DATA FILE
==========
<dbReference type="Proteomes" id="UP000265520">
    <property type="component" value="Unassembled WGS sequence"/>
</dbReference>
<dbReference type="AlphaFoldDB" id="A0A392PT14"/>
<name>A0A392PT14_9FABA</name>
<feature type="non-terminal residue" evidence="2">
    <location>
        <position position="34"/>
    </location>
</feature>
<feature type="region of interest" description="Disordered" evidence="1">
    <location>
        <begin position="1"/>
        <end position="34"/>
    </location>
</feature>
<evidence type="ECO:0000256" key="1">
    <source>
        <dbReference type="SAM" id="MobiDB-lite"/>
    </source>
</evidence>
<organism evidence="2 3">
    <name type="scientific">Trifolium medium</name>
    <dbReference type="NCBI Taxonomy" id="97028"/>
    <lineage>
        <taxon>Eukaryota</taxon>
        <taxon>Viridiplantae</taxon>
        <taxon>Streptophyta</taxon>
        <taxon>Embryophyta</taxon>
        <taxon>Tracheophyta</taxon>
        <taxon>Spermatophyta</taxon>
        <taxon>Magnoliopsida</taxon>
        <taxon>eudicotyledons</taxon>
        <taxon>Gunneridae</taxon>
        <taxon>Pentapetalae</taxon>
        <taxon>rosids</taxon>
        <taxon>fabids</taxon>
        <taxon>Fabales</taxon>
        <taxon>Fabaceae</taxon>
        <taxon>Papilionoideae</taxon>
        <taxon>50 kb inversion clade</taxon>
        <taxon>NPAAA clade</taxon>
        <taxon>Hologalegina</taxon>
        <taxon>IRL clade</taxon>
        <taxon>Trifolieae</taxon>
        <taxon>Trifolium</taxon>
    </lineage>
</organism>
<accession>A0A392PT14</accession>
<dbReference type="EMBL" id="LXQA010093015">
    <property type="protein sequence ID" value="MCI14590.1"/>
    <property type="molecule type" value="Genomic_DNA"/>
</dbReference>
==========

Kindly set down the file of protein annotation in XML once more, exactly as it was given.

<dbReference type="Proteomes" id="UP000265520">
    <property type="component" value="Unassembled WGS sequence"/>
</dbReference>
<dbReference type="AlphaFoldDB" id="A0A392PT14"/>
<name>A0A392PT14_9FABA</name>
<feature type="non-terminal residue" evidence="2">
    <location>
        <position position="34"/>
    </location>
</feature>
<feature type="region of interest" description="Disordered" evidence="1">
    <location>
        <begin position="1"/>
        <end position="34"/>
    </location>
</feature>
<evidence type="ECO:0000256" key="1">
    <source>
        <dbReference type="SAM" id="MobiDB-lite"/>
    </source>
</evidence>
<organism evidence="2 3">
    <name type="scientific">Trifolium medium</name>
    <dbReference type="NCBI Taxonomy" id="97028"/>
    <lineage>
        <taxon>Eukaryota</taxon>
        <taxon>Viridiplantae</taxon>
        <taxon>Streptophyta</taxon>
        <taxon>Embryophyta</taxon>
        <taxon>Tracheophyta</taxon>
        <taxon>Spermatophyta</taxon>
        <taxon>Magnoliopsida</taxon>
        <taxon>eudicotyledons</taxon>
        <taxon>Gunneridae</taxon>
        <taxon>Pentapetalae</taxon>
        <taxon>rosids</taxon>
        <taxon>fabids</taxon>
        <taxon>Fabales</taxon>
        <taxon>Fabaceae</taxon>
        <taxon>Papilionoideae</taxon>
        <taxon>50 kb inversion clade</taxon>
        <taxon>NPAAA clade</taxon>
        <taxon>Hologalegina</taxon>
        <taxon>IRL clade</taxon>
        <taxon>Trifolieae</taxon>
        <taxon>Trifolium</taxon>
    </lineage>
</organism>
<accession>A0A392PT14</accession>
<dbReference type="EMBL" id="LXQA010093015">
    <property type="protein sequence ID" value="MCI14590.1"/>
    <property type="molecule type" value="Genomic_DNA"/>
</dbReference>